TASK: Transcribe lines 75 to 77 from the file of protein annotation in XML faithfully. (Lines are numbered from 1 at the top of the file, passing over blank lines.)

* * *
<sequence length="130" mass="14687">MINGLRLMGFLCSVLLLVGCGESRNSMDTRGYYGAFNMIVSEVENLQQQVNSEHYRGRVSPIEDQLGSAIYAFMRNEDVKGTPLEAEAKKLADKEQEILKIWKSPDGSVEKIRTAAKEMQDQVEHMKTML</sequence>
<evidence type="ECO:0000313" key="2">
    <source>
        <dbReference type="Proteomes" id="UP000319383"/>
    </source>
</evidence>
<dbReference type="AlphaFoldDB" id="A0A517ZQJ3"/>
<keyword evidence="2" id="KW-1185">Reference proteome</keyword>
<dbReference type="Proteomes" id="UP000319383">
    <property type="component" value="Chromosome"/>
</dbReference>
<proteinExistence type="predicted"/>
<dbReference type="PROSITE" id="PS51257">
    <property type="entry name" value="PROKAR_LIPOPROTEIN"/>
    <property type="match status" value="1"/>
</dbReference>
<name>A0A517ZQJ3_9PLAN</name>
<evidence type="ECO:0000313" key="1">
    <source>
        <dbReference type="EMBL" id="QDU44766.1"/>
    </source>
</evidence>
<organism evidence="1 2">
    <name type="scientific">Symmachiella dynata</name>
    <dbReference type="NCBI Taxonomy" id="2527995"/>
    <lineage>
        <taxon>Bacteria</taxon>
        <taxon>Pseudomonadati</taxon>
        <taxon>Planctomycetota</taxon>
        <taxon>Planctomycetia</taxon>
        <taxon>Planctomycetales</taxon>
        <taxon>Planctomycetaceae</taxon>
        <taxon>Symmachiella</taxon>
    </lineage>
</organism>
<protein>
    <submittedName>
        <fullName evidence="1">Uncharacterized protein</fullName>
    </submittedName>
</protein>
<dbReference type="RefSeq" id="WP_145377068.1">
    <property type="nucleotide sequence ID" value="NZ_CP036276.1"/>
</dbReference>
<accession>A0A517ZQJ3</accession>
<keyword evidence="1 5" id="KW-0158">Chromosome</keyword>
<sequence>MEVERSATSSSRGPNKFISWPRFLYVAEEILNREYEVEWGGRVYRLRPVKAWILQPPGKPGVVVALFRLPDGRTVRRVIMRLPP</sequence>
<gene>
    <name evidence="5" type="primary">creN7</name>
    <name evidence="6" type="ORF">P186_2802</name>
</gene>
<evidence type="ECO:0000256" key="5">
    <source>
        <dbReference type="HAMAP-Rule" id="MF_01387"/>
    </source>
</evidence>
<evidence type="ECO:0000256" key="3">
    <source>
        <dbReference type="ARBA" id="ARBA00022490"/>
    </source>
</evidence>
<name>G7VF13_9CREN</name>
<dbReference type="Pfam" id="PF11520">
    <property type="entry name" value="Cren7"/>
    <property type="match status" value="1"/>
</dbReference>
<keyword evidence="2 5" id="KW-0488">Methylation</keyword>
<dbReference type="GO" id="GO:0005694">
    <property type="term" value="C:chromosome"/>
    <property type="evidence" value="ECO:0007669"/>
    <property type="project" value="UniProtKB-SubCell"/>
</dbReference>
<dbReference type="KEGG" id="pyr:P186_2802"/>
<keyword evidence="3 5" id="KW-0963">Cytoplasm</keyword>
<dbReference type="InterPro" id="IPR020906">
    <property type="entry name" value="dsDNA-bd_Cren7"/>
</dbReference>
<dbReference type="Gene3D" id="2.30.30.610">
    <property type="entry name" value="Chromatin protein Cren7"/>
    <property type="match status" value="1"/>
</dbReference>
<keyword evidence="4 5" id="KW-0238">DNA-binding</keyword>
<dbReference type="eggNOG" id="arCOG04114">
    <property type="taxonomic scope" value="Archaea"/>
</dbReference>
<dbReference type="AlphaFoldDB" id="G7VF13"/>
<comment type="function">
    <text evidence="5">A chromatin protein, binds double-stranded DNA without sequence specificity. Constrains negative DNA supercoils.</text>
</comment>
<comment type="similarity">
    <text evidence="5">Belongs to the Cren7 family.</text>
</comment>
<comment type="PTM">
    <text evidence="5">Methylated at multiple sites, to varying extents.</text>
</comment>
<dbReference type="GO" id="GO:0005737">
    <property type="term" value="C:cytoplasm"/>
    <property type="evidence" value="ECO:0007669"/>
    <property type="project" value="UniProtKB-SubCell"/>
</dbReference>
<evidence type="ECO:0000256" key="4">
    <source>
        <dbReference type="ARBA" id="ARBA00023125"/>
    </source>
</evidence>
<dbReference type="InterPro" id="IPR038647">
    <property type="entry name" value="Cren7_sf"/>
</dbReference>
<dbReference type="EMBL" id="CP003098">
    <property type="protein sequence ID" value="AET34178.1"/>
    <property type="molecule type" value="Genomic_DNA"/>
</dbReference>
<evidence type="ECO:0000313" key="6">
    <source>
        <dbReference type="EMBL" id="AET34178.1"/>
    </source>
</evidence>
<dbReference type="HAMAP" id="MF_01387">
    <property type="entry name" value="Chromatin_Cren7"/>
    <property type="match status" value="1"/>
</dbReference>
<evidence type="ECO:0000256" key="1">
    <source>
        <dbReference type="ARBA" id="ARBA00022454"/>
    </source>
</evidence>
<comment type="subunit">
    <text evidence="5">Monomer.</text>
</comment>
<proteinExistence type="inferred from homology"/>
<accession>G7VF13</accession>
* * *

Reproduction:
    <property type="entry name" value="dsDNA-bd_Cren7"/>
</dbReference>
<dbReference type="Gene3D" id="2.30.30.610">